Patients with moderate or severe sciatica due to a herniated disc who undergo surgery improve more than those who don't after 5 years, according to this study. The researchers interviewed patients with moderate or severe sciatica from practices in Maine. They mailed the patients followup questionnaires at 3, 6, and 12 months and annually thereafter to 60 months. Patients were asked about symptoms of leg and back pain, functional status, satisfaction, and employment and compensation status.
Of the 507 patents initially enrolled, 5-year outcomes were available for 402: 220 had been treated surgically and 182 had been treated nonsurgically. Surgically treated patients had worse baseline symptoms and functional status than those initially treated nonsurgically. By 5 years, 19 percent of surgical patients had undergone at least one additional lumbar spine operation, and 16 percent of nonsurgical patients had opted for at least one lumbar spine operation. Overall, patients treated initially with surgery reported better outcomes. After 5 years, 70 percent of the surgical patients had improved back or leg pain versus 56 percent of those initially treated nonsurgically.
Similarly, a larger proportion of surgical patients reported satisfaction with their current status (63 vs. 46 percent). The relative advantage of surgery was greatest early in followup and narrowed over 5 years but still remained superior to nonsurgical treatment. There was no difference in the proportion of patients receiving disability compensation 5 years later. The least symptomatic patients at baseline did well regardless of initial treatment, although function improved more in the surgical group.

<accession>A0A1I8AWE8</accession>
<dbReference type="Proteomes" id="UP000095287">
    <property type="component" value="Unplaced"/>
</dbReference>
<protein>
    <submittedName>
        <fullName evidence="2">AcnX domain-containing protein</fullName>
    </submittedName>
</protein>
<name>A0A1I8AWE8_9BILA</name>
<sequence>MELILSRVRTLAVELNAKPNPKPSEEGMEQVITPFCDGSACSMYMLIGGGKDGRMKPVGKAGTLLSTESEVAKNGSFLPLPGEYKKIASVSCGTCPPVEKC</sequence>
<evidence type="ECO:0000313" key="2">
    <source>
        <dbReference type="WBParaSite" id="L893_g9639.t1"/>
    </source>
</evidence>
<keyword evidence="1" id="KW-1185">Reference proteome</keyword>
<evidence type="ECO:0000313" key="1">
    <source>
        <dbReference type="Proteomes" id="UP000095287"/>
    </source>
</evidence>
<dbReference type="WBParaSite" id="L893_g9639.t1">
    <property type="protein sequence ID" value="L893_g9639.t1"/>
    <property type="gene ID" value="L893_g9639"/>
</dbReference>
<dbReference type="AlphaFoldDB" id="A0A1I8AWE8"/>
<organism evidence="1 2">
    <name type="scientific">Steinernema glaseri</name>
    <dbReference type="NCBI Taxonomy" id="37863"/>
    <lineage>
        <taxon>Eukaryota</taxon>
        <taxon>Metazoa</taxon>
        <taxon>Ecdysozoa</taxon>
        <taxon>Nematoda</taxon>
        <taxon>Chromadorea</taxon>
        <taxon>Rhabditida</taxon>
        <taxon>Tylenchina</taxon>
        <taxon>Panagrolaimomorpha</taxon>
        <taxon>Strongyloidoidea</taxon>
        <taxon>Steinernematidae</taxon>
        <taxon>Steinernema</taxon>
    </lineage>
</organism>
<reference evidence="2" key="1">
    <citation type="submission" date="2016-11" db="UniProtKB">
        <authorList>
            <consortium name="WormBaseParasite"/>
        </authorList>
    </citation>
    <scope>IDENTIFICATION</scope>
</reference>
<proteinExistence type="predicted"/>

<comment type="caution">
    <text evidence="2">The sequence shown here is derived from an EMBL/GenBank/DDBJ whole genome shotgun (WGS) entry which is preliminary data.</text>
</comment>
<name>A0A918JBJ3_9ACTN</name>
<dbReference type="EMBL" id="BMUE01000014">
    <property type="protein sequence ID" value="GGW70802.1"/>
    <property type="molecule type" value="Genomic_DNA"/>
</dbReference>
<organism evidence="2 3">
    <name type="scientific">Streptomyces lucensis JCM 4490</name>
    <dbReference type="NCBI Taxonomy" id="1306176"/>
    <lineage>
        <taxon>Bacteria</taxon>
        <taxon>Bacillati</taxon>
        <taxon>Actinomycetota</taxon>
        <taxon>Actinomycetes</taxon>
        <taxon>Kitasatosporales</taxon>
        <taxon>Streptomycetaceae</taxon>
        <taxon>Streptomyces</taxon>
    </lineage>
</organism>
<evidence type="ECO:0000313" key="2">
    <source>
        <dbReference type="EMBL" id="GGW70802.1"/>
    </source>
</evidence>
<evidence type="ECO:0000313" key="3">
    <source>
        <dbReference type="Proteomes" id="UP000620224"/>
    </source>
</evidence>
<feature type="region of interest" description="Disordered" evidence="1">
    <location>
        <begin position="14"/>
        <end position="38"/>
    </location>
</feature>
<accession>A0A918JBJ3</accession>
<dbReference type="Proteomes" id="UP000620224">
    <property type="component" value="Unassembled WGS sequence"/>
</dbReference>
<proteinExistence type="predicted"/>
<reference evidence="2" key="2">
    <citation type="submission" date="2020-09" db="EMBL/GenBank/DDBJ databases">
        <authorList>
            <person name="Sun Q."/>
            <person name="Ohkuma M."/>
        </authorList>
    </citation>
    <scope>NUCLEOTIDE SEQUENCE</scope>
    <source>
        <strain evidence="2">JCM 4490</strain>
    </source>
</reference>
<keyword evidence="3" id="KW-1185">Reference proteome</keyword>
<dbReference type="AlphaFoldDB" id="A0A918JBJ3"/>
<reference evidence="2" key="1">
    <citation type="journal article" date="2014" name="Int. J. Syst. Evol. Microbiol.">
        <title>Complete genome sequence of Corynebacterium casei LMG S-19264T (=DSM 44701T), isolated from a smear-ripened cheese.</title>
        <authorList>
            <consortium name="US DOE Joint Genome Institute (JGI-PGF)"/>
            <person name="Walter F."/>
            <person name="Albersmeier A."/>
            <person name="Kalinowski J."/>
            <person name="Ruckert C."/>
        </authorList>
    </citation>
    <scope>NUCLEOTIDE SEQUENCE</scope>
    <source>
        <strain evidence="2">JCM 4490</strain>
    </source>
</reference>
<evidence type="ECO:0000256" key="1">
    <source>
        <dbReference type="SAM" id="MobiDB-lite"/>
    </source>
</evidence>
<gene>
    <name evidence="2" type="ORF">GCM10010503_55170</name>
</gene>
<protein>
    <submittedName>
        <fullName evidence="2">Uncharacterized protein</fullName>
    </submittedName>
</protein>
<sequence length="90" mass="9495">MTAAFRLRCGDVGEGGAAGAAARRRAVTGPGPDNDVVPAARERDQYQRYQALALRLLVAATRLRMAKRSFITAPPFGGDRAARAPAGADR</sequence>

Jarvik, J.J., Hollingworth, W., Heagerty, P., and others. (2001). "The longitudinal assessment of imaging and disability of the back (LAIDBack) study." (AHRQ grants HS08194 and HS09499). Spine 26(10), pp. 1158-1166.
Many magnetic resonance imaging (MRI) findings are typical in patients without low back pain and therefore are of limited use in diagnosing patients with low back pain. On the other hand, less common MRI findings of moderate or severe central stenosis, root compression, and disc extrusions are likely to be diagnostically and clinically relevant, according to this study. The researchers randomly selected patients without low back pain in the past 4 months from clinics at a VA hospital to examine
which findings were related to age or previous back symptoms.
The researchers found several MRI findings to be common among patients without low back pain. Of the 148 patients, 46 percent had never experienced low back pain. Yet about 83 percent of them had moderate to severe desiccation of one or more discs, 64 percent had one or more bulging discs, and 56 percent had loss of disc height. About 32 percent had at least one disc protrusion, and 6 percent had one or more disc extrusions. On the other hand, moderate or severe central stenosis, root compression, and disc extrusions were more likely to be diagnostically and clinically relevant.
For example, those who had experienced five or more episodes of previous low back pain were much more likely to have a disc extrusion than those who had never experienced low back pain. The prevalence of moderate or severe central stenosis or nerve root compromise was also higher in those with multiple previous episodes of low back pain. Unlike the other MRI findings, which were linked to aging, disc extrusions and nerve root compromise were not significantly associated with age but were associated with previous low back pain.